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We’re getting ready to send out the February 2019 issue of Birding magazine, also known as “the one with the stickers”. There’s no better time to join the ABA if you’d like to get some sweet BOY 2019 stickers to display on your phone, your binoculars, or whatever you think might benefit from a little [read more…]

Blog Birding #394

A great many ecologists have decided to be much more forceful in their denunciations of outdoor cats. At Birdwatching Daily, the ABC has more.

An open-access study published in December by leading scientists rebuts unfounded criticisms and reaffirms the need for effective control of outdoor cats. According to researchers, coordinated critics have mounted a “misinformation [read more…]

Rare Bird Alert: January 25, 2019

For the last couple months, this post has led with the Great Black Hawk (ABA Code 5) in Maine, and this week looks like it will be the last for that bird. Despite looking fairly comfortable in its Portland park, the bird was taken in by rehabbers this past week after it was found on [read more…]

American Birding Podcast: eBird’s Spectacular Status & Trends with Tom Auer

Cornell’s eBird has been around for 16 years now, and 2019 finds it as ingrained in the birding community, especially in North America, as it’s ever been. More users than ever plugging more data than ever into the project, which in turn facilitates a ton of great information that informs research, conservation, and everyday birding. [read more…]

#ABArare – Dusky Thrush – British Columbia

On January 19, 2019, David Baird and Bryan Vroom found an ABA Code 4 Dusky Thrush at the Nanaimo River Estuary in Nanaimo, British Columbia. This is the 3rd record for the province and one of a handful of records of this highly migratory East Asian thrush on mainland North America.

Photo: Len Jellico [read more…]

Rare Bird Alert: January 18, 2019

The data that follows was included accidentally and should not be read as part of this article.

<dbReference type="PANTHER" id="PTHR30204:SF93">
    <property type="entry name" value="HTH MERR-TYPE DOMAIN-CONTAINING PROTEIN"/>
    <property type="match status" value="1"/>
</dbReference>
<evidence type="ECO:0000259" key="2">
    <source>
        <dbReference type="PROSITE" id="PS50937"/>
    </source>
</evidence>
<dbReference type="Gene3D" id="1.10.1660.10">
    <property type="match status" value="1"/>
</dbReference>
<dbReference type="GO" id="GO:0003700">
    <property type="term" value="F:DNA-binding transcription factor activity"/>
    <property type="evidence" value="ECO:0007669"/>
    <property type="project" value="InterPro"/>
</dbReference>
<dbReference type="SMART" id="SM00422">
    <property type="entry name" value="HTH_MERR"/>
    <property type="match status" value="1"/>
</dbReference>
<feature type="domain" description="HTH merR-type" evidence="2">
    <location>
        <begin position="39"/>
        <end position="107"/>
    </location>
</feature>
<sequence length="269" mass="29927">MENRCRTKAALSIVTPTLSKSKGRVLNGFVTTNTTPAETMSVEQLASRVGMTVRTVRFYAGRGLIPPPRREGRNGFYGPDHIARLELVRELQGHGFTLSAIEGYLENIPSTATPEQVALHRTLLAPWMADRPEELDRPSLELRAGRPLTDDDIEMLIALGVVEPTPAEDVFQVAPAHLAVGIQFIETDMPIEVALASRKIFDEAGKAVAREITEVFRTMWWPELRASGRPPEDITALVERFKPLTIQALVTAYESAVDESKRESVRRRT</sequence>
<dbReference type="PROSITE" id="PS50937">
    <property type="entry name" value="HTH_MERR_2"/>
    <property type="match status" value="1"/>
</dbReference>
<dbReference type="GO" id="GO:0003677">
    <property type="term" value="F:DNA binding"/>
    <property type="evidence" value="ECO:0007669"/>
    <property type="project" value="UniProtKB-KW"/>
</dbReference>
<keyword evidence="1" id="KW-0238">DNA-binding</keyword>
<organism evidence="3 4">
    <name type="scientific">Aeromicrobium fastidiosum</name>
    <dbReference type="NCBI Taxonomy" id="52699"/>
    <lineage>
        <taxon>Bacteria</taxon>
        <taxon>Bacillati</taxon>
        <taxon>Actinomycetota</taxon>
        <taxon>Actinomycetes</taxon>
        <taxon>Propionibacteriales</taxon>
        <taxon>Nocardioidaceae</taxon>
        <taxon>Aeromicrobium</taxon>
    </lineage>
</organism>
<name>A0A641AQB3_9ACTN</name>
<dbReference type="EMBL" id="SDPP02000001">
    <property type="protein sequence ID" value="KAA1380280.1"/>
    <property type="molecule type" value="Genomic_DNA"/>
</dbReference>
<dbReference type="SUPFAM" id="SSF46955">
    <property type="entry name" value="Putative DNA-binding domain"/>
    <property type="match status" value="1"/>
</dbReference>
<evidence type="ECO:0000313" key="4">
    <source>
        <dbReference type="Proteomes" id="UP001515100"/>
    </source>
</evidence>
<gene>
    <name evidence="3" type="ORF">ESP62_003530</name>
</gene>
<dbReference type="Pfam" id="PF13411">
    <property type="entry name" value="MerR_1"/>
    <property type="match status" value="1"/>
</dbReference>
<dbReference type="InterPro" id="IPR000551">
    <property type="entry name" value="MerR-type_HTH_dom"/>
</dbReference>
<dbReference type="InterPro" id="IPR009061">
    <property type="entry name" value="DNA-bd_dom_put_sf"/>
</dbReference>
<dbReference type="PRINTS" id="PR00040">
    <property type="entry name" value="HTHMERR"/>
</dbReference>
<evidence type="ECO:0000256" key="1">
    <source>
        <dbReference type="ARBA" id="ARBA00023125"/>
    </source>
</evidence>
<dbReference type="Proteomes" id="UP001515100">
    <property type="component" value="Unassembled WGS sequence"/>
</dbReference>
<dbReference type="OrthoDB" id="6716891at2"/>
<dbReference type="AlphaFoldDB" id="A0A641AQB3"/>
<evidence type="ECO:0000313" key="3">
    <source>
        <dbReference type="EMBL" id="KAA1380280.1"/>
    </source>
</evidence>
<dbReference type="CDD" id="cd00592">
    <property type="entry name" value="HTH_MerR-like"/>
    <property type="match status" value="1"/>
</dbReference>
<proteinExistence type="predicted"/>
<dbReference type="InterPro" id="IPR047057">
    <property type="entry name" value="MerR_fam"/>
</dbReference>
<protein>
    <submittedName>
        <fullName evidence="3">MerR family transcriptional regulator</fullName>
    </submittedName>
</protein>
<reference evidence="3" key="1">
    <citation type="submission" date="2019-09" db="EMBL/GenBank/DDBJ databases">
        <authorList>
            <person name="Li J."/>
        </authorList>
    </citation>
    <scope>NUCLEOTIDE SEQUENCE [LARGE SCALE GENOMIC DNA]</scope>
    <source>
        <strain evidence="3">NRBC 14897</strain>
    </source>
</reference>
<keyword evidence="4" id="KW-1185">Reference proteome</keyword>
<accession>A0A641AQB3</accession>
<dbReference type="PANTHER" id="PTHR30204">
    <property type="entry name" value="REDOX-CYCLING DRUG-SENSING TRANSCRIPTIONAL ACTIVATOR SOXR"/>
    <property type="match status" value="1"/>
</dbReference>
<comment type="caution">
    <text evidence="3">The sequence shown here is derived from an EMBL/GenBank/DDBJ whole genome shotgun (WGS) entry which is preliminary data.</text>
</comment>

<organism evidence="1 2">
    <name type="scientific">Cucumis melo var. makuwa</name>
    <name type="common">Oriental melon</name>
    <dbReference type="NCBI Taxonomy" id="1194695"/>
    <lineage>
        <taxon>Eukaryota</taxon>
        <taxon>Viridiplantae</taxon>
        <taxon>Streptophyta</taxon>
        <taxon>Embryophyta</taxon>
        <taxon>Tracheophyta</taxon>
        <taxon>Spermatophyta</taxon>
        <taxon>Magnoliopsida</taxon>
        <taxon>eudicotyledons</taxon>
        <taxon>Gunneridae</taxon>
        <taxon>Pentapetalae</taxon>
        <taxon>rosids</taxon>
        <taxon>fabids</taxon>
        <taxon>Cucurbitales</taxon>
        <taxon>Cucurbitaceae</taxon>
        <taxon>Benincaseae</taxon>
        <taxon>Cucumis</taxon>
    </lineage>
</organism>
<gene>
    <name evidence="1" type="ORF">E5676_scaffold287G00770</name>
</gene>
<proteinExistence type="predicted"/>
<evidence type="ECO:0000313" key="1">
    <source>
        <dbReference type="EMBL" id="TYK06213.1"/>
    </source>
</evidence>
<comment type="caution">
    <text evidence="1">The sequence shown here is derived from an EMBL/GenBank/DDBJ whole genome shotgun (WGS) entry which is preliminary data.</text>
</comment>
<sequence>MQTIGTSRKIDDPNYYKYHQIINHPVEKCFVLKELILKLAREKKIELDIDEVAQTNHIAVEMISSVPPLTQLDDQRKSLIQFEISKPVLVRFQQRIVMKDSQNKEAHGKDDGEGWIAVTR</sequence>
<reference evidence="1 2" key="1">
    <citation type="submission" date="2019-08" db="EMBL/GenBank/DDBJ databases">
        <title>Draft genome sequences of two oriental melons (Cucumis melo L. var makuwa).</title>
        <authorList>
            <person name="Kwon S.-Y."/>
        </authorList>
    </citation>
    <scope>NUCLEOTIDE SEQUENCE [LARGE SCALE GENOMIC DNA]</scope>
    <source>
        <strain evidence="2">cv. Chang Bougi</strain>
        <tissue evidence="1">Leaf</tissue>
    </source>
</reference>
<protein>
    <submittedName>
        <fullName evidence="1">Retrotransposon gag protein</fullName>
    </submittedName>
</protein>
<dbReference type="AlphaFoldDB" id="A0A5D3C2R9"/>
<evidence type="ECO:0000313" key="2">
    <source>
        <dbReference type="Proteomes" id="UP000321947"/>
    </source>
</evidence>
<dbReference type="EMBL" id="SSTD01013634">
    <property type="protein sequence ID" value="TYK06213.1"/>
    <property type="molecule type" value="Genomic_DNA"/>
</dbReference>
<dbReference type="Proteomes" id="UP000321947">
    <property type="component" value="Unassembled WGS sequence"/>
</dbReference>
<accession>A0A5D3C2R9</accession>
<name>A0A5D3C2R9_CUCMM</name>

Notable ABA Area rarities still being seen into the last week include the Great Black Hawk (ABA Code 5) in Maine, which continues to make a mockery of everyone’s predictions about how a tropical bird can manage to survive a New England winter. The White-throated Thrush (4) in Arizona is also still being seen, as [read more…]

2019 AOS Classification Committee Proposals, Part 2

The second batch of 2019 bird taxonomy proposals submitted to the American Ornithological Society’s North and Middle America Classification Committee is out. For those who might not know, this committee is the volunteer group of ornithologists who make the split, lump, and name-change decisions that influence the ABA Checklist and our field guides.

We suggest [read more…]

#ABArare – White-throated Thrush – Arizona

On January 9, Linda Grant discovered an ABA Code 4 White-throated Thrush at Madera Canyon, in Pima County, Arizona. The bird has been seen by many birders since its discovery and is still present as ove yesterday (1/14). in addition to being a noteworthy bird in the ABA Area, this is a 1st state record [read more…]

Blog Birding #393

A year and half later, Puerto Rico is still dealing with the after-effects of 2017’s Hurricane Maria. At 10,000 Birds, Jason Crotty explains what the last two years of CBCs say about how the birds are recovering.

Immediately after hurricanes, surviving birds appear to wander in an effort to find any remaining food supplies and [read more…]

Rare Bird Alert: January 11, 2019

The Great Black Hawk (ABA Code 5) in Maine continues into this week, headlining a familiar cohort of long-staying ABA Area rarities. To it we can add the Golden-crowned Warbler (4) Texas, which was joined by a second bird this week, the Fieldfare (4) in British Columbia, the bizarre Pink-footed Goose (4) Colorado, a slightly [read more…]

American Birding Podcast
Birders know well that the healthiest, most dynamic choruses contain many different voices. The birding community encompasses a wide variety of interests, talents, and convictions. All are welcome.
If you like birding, we want to hear from you.
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